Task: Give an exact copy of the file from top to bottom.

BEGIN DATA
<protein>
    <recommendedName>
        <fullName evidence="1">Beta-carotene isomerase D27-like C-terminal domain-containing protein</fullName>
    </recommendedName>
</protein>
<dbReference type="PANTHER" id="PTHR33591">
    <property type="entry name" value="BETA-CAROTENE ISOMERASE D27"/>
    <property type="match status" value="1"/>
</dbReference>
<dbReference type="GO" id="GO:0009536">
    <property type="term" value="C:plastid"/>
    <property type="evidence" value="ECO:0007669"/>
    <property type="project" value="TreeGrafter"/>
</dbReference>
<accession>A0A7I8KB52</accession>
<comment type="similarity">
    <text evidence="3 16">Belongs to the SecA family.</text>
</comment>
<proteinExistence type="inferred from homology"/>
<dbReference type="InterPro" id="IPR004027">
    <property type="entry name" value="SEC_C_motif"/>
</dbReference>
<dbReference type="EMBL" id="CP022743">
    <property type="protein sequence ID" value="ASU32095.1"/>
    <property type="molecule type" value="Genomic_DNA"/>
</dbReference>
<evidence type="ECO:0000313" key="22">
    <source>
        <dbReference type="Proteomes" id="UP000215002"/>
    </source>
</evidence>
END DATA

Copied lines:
<protein>
    <recommendedName>
        <fullName evidence="1">Beta-carotene isomerase D27-like C-terminal domain-containing protein</fullName>
    </recommendedName>
</protein>
<dbReference type="PANTHER" id="PTHR33591">
    <property type="entry name" value="BETA-CAROTENE ISOMERASE D27"/>
    <property type="match status" value="1"/>
</dbReference>
<dbReference type="GO" id="GO:0009536">
    <property type="term" value="C:plastid"/>
    <property type="evidence" value="ECO:0007669"/>
    <property type="project" value="TreeGrafter"/>
</dbReference>
<accession>A0A7I8KB52</accession>
<comment type="similarity">
    <text evidence="3 16">Belongs to the SecA family.</text>
</comment>
<proteinExistence type="inferred from homology"/>
<dbReference type="InterPro" id="IPR004027">
    <property type="entry name" value="SEC_C_motif"/>
</dbReference>
<dbReference type="EMBL" id="CP022743">
    <property type="protein sequence ID" value="ASU32095.1"/>
    <property type="molecule type" value="Genomic_DNA"/>
</dbReference>
<evidence type="ECO:0000313" key="22">
    <source>
        <dbReference type="Proteomes" id="UP000215002"/>
    </source>
</evidence>